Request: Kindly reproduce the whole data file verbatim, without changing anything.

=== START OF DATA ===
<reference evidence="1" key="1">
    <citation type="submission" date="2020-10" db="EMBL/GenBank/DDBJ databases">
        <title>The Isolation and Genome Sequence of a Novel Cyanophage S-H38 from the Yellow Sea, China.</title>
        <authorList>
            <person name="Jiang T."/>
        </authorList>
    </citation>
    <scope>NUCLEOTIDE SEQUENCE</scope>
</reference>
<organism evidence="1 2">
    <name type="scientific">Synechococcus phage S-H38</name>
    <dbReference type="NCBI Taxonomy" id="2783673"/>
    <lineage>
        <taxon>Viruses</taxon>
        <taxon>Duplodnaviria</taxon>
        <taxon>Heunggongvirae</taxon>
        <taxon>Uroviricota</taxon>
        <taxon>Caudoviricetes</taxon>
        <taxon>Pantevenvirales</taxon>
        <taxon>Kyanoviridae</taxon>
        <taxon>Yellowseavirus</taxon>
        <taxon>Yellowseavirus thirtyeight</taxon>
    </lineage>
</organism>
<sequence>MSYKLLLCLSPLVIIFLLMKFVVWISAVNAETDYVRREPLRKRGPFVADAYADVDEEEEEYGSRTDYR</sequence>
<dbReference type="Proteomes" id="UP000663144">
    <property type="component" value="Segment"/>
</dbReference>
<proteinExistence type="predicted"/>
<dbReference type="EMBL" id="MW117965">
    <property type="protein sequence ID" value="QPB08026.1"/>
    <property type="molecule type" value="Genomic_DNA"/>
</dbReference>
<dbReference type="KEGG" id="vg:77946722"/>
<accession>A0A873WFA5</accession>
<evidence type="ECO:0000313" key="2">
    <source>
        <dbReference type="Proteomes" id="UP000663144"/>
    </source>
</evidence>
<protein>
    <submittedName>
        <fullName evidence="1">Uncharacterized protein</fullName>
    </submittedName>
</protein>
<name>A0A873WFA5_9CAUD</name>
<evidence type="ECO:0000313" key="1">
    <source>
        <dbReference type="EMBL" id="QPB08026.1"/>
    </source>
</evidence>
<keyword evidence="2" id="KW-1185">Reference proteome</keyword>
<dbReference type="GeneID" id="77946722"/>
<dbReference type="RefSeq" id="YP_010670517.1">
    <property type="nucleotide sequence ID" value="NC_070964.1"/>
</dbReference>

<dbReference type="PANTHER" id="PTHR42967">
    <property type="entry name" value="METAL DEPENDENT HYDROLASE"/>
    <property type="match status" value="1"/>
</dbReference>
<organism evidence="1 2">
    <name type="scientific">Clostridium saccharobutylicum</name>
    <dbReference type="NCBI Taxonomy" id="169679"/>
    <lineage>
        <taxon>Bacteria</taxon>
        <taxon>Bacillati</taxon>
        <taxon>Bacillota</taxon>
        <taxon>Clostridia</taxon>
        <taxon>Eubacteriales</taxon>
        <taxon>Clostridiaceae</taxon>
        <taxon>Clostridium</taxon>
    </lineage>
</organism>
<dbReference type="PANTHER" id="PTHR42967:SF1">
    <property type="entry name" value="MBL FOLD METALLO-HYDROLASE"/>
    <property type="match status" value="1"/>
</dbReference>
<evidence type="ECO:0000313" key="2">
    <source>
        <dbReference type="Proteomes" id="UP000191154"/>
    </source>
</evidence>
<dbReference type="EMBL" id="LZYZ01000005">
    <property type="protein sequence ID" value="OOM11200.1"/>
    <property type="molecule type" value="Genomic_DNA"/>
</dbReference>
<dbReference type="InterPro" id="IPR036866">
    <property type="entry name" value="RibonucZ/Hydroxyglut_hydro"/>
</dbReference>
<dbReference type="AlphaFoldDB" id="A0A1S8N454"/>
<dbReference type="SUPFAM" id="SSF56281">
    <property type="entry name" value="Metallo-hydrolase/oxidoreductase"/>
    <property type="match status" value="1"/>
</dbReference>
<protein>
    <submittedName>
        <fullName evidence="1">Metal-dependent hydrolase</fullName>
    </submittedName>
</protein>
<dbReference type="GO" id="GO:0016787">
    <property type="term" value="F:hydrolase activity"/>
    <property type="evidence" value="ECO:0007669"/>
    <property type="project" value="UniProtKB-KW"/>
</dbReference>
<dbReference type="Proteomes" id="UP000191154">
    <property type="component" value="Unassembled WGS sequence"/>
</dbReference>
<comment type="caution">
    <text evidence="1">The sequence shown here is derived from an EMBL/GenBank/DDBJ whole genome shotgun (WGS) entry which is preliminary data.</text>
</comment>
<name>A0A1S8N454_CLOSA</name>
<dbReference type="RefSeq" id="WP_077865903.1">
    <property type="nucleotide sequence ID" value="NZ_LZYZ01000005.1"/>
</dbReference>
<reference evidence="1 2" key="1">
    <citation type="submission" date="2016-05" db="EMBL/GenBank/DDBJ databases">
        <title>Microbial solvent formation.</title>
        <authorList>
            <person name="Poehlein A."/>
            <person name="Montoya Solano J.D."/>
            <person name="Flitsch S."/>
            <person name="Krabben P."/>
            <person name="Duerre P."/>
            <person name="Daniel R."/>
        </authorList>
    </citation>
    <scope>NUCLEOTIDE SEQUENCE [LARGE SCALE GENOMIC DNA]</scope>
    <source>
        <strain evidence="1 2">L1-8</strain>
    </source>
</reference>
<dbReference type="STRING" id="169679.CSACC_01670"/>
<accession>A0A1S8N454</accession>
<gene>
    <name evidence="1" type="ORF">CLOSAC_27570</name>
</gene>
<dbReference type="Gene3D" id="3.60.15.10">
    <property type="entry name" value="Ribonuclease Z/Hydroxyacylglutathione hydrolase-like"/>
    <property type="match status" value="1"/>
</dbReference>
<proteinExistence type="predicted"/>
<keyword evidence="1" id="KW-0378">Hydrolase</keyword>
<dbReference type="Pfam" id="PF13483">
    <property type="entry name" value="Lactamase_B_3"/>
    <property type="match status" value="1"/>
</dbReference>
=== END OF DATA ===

<reference evidence="1" key="1">
    <citation type="submission" date="2020-10" db="EMBL/GenBank/DDBJ databases">
        <title>The Isolation and Genome Sequence of a Novel Cyanophage S-H38 from the Yellow Sea, China.</title>
        <authorList>
            <person name="Jiang T."/>
        </authorList>
    </citation>
    <scope>NUCLEOTIDE SEQUENCE</scope>
</reference>
<organism evidence="1 2">
    <name type="scientific">Synechococcus phage S-H38</name>
    <dbReference type="NCBI Taxonomy" id="2783673"/>
    <lineage>
        <taxon>Viruses</taxon>
        <taxon>Duplodnaviria</taxon>
        <taxon>Heunggongvirae</taxon>
        <taxon>Uroviricota</taxon>
        <taxon>Caudoviricetes</taxon>
        <taxon>Pantevenvirales</taxon>
        <taxon>Kyanoviridae</taxon>
        <taxon>Yellowseavirus</taxon>
        <taxon>Yellowseavirus thirtyeight</taxon>
    </lineage>
</organism>
<sequence>MSYKLLLCLSPLVIIFLLMKFVVWISAVNAETDYVRREPLRKRGPFVADAYADVDEEEEEYGSRTDYR</sequence>
<dbReference type="Proteomes" id="UP000663144">
    <property type="component" value="Segment"/>
</dbReference>
<proteinExistence type="predicted"/>
<dbReference type="EMBL" id="MW117965">
    <property type="protein sequence ID" value="QPB08026.1"/>
    <property type="molecule type" value="Genomic_DNA"/>
</dbReference>
<dbReference type="KEGG" id="vg:77946722"/>
<accession>A0A873WFA5</accession>
<evidence type="ECO:0000313" key="2">
    <source>
        <dbReference type="Proteomes" id="UP000663144"/>
    </source>
</evidence>
<protein>
    <submittedName>
        <fullName evidence="1">Uncharacterized protein</fullName>
    </submittedName>
</protein>
<name>A0A873WFA5_9CAUD</name>
<evidence type="ECO:0000313" key="1">
    <source>
        <dbReference type="EMBL" id="QPB08026.1"/>
    </source>
</evidence>
<keyword evidence="2" id="KW-1185">Reference proteome</keyword>
<dbReference type="GeneID" id="77946722"/>
<dbReference type="RefSeq" id="YP_010670517.1">
    <property type="nucleotide sequence ID" value="NC_070964.1"/>
</dbReference>

<dbReference type="PANTHER" id="PTHR42967">
    <property type="entry name" value="METAL DEPENDENT HYDROLASE"/>
    <property type="match status" value="1"/>
</dbReference>
<organism evidence="1 2">
    <name type="scientific">Clostridium saccharobutylicum</name>
    <dbReference type="NCBI Taxonomy" id="169679"/>
    <lineage>
        <taxon>Bacteria</taxon>
        <taxon>Bacillati</taxon>
        <taxon>Bacillota</taxon>
        <taxon>Clostridia</taxon>
        <taxon>Eubacteriales</taxon>
        <taxon>Clostridiaceae</taxon>
        <taxon>Clostridium</taxon>
    </lineage>
</organism>
<dbReference type="PANTHER" id="PTHR42967:SF1">
    <property type="entry name" value="MBL FOLD METALLO-HYDROLASE"/>
    <property type="match status" value="1"/>
</dbReference>
<evidence type="ECO:0000313" key="2">
    <source>
        <dbReference type="Proteomes" id="UP000191154"/>
    </source>
</evidence>
<dbReference type="EMBL" id="LZYZ01000005">
    <property type="protein sequence ID" value="OOM11200.1"/>
    <property type="molecule type" value="Genomic_DNA"/>
</dbReference>
<dbReference type="InterPro" id="IPR036866">
    <property type="entry name" value="RibonucZ/Hydroxyglut_hydro"/>
</dbReference>
<dbReference type="AlphaFoldDB" id="A0A1S8N454"/>
<dbReference type="SUPFAM" id="SSF56281">
    <property type="entry name" value="Metallo-hydrolase/oxidoreductase"/>
    <property type="match status" value="1"/>
</dbReference>
<protein>
    <submittedName>
        <fullName evidence="1">Metal-dependent hydrolase</fullName>
    </submittedName>
</protein>
<dbReference type="GO" id="GO:0016787">
    <property type="term" value="F:hydrolase activity"/>
    <property type="evidence" value="ECO:0007669"/>
    <property type="project" value="UniProtKB-KW"/>
</dbReference>
<dbReference type="Proteomes" id="UP000191154">
    <property type="component" value="Unassembled WGS sequence"/>
</dbReference>
<comment type="caution">
    <text evidence="1">The sequence shown here is derived from an EMBL/GenBank/DDBJ whole genome shotgun (WGS) entry which is preliminary data.</text>
</comment>
<name>A0A1S8N454_CLOSA</name>
<dbReference type="RefSeq" id="WP_077865903.1">
    <property type="nucleotide sequence ID" value="NZ_LZYZ01000005.1"/>
</dbReference>
<reference evidence="1 2" key="1">
    <citation type="submission" date="2016-05" db="EMBL/GenBank/DDBJ databases">
        <title>Microbial solvent formation.</title>
        <authorList>
            <person name="Poehlein A."/>
            <person name="Montoya Solano J.D."/>
            <person name="Flitsch S."/>
            <person name="Krabben P."/>
            <person name="Duerre P."/>
            <person name="Daniel R."/>
        </authorList>
    </citation>
    <scope>NUCLEOTIDE SEQUENCE [LARGE SCALE GENOMIC DNA]</scope>
    <source>
        <strain evidence="1 2">L1-8</strain>
    </source>
</reference>
<dbReference type="STRING" id="169679.CSACC_01670"/>
<accession>A0A1S8N454</accession>
<gene>
    <name evidence="1" type="ORF">CLOSAC_27570</name>
</gene>
<dbReference type="Gene3D" id="3.60.15.10">
    <property type="entry name" value="Ribonuclease Z/Hydroxyacylglutathione hydrolase-like"/>
    <property type="match status" value="1"/>
</dbReference>
<proteinExistence type="predicted"/>
<keyword evidence="1" id="KW-0378">Hydrolase</keyword>
<dbReference type="Pfam" id="PF13483">
    <property type="entry name" value="Lactamase_B_3"/>
    <property type="match status" value="1"/>
</dbReference>